Choosing the right email service provider is no small task and most companies will be confronted with the sometimes-painful process of deciding which email partner to work with.
Having been through this multiple times myself, there’s eight identifiable key steps for Australian businesses looking to transition to a new ESP:
1. Determine business requirements
The first starting point is to fully determine your business requirements for email marketing.
Through proper research, establish what new features are needed for your business to excel in email marketing. You can do this alone, but vendors should also be helpful in trying to identify your business needs.
It’s also important to get case studies and statistics on companies that have implemented new email marketing functionality and produced great results from it.
Some examples of advanced features for email marketing include automation, workflows, and segmentation.
2. Evaluate your current email service provider
Assuming most companies already have some kind of existing email solution, the next step is to thoroughly evaluate your existing ESP and try to find out what functionality may be lacking, but which you need.
Contact your email service provider and address these issues to see if there is a solution or some kind of update in the near future.
If there is an update that satisfies all the business requirements, then there may be a reason to stay with your current provider. If there isn’t, then it might be time to kick off the procurement process…
3. Research all the main ESPs in the market
In order to know what options are available in the market, you have to start researching all the major players in the field who are offering the services that your business needs. (Econsultancy has a great buyer’s guide for this, as most of the larger email providers operate globally) .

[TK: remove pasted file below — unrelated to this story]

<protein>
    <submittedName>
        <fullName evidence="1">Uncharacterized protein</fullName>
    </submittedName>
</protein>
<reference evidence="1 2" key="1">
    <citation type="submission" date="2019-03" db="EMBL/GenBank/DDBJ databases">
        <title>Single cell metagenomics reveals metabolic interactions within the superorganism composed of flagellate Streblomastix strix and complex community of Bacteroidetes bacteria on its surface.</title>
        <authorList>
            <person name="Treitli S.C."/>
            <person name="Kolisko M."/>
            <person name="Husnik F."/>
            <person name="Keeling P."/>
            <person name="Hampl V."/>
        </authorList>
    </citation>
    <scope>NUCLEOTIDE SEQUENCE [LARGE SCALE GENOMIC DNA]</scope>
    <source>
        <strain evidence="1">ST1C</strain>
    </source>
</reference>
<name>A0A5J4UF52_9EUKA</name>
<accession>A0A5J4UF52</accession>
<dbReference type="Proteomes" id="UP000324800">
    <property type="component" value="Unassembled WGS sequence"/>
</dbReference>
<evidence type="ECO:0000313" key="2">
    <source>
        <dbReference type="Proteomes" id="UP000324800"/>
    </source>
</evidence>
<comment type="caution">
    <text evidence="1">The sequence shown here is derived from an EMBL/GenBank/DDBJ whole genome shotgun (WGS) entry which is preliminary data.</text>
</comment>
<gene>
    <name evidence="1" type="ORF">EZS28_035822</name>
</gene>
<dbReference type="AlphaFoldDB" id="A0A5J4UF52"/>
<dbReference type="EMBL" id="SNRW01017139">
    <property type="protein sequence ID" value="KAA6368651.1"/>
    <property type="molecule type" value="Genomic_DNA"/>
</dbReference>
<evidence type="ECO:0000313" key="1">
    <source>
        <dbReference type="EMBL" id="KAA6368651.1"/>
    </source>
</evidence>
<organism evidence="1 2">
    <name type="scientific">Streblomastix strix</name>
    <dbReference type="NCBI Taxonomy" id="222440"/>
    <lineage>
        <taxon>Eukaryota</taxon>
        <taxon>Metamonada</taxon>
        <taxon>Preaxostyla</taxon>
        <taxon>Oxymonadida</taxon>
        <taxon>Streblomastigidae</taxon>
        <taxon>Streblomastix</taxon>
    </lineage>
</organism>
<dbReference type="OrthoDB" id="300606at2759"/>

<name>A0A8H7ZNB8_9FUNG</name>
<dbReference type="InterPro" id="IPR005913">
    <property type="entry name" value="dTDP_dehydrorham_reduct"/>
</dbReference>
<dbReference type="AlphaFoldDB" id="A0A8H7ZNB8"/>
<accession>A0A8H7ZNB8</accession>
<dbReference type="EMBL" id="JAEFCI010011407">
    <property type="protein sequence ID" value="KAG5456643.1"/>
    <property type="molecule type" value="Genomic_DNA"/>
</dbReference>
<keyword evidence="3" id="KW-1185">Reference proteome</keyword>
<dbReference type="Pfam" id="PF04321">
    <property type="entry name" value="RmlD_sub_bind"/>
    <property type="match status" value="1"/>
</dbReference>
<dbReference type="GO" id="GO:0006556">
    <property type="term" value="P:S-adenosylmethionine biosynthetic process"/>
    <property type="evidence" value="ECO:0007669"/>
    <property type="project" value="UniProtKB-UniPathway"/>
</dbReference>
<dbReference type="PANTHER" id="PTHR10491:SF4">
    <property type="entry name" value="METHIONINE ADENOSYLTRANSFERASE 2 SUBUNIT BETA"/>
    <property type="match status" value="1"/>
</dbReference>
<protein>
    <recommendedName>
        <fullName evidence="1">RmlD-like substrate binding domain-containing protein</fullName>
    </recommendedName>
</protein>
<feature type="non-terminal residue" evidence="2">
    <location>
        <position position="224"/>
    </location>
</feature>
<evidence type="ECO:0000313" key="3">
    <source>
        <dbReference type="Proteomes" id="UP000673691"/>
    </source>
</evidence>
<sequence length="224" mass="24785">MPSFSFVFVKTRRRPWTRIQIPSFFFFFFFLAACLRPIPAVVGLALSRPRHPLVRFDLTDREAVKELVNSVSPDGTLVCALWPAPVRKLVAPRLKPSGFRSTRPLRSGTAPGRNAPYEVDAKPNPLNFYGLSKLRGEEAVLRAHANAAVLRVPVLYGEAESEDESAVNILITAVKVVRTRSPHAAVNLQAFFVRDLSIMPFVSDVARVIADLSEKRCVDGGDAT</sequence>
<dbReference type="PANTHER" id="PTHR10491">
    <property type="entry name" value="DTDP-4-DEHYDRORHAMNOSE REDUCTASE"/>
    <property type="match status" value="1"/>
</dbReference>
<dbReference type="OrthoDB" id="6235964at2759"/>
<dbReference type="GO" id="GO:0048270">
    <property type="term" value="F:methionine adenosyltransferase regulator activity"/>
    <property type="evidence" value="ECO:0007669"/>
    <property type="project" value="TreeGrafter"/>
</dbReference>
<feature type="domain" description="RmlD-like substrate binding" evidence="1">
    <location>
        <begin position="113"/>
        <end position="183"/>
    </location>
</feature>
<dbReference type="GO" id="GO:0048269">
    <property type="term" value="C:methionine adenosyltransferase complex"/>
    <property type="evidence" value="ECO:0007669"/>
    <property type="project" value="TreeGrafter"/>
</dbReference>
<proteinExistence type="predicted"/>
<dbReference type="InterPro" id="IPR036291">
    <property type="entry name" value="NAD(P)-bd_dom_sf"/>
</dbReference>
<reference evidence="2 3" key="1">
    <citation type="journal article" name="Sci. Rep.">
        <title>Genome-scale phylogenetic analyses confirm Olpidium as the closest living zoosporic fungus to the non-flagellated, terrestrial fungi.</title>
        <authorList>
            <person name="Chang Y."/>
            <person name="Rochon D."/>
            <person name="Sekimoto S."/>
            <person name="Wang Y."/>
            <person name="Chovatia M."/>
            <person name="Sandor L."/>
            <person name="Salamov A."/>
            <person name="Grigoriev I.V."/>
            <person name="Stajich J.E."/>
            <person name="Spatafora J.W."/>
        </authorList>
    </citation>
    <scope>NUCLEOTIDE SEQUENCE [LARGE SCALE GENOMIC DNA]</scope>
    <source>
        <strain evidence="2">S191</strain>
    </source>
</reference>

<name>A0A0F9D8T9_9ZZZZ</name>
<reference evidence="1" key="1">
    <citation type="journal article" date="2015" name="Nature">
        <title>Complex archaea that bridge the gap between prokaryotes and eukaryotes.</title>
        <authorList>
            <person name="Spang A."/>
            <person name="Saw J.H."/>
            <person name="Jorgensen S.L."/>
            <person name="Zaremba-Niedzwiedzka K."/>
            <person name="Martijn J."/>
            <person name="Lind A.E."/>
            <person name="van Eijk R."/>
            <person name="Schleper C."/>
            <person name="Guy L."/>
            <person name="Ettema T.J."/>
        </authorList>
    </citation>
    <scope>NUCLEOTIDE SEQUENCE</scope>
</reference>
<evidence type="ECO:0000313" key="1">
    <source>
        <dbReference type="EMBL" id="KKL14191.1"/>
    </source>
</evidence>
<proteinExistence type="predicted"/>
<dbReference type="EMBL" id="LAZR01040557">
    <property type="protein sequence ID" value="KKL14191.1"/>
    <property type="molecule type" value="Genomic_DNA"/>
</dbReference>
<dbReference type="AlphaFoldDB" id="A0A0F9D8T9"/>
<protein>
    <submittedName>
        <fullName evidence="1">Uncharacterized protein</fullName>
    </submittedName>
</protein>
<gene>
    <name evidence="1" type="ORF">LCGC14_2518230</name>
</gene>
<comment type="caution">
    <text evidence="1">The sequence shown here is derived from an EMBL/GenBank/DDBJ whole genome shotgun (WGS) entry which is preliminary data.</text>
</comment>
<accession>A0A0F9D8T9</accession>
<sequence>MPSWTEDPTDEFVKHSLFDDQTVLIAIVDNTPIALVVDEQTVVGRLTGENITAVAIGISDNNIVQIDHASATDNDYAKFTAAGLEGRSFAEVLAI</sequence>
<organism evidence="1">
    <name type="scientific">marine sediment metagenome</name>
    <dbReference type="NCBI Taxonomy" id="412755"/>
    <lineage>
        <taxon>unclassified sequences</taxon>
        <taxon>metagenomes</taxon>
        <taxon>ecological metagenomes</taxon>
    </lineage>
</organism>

Once you’ve figured out which ESPs have the functionality that matches back against your business requirements, contact them to discuss in more detail.
4. Write a project plan
In order to properly present any possible changes to your internal stakeholders, you need to develop a project plan of how this project will be implemented.
This should include the business goals, time frames, milestones, how much resources it will occupy, and the proposed ROI of implementing the new features. (Again, Econsultancy has a useful email business case resource)
5. Arrange a demo
By now, you should have a shortlist of the ESPs that meet your business requirements, so the next stage is to arrange meetings with each one individually, to demonstrate their email solutions to your business.
At the demo, be prepared with questions and address every concern you may have.
Don’t just ask them about features and functionality; it is also important to cover other areas, such as support, integration, account management, and service level agreements.
6. Request Pricing
Pricing is usually based on email volume – the status quo is the CPM (cost-per-thousand) model – but there may also be extra integration costs depending on your business requirements.
When requesting for pricing, be sure to have all the information an ESP would need to provide you with an accurate quote – ensure that there are absolutely no hidden costs which may surprise you later. It’s surprising how many times people get caught out without this consideration…
7. Present the proposal
Arrange the final meeting with your stakeholders to propose the project of transitioning to a new ESP.
In the proposal, make comparisons of the different ESPs, ensure there’s a projected revenue listed for your existing email provider – and then compare this directly with projections using a new platforms.
Detail which new features will increase likely increase revenue and what kinds of campaigns you will be launching, e.g shopping cart abandonment, welcome series etc.
8. Evaluate the shortlisted ESPs
As a final stage, your shortlisted ESPs should be compared and evaluated based on your orginal business requirements.
Key things need to be considered, such as features and functionality, the implementation and managing costs, as well as the company’s reputation and client support services.
It’s also important to not focus on one particular attribute, as it’s generally the bigger picture that’s important when considering a long-lasting relationship with an email vendor.
Overall, transitioning to a new ESP can be quite a difficult process with many things to consider, like data migration and resource allocation.
But the benefits of moving to a better platform that fits your business requirements will outweigh the costs in the future – and it’s especially important to partner with a comnpany that your business is comfortable with and who will ultimately provide good value and great client support.
[Image credit: jayfreshuk]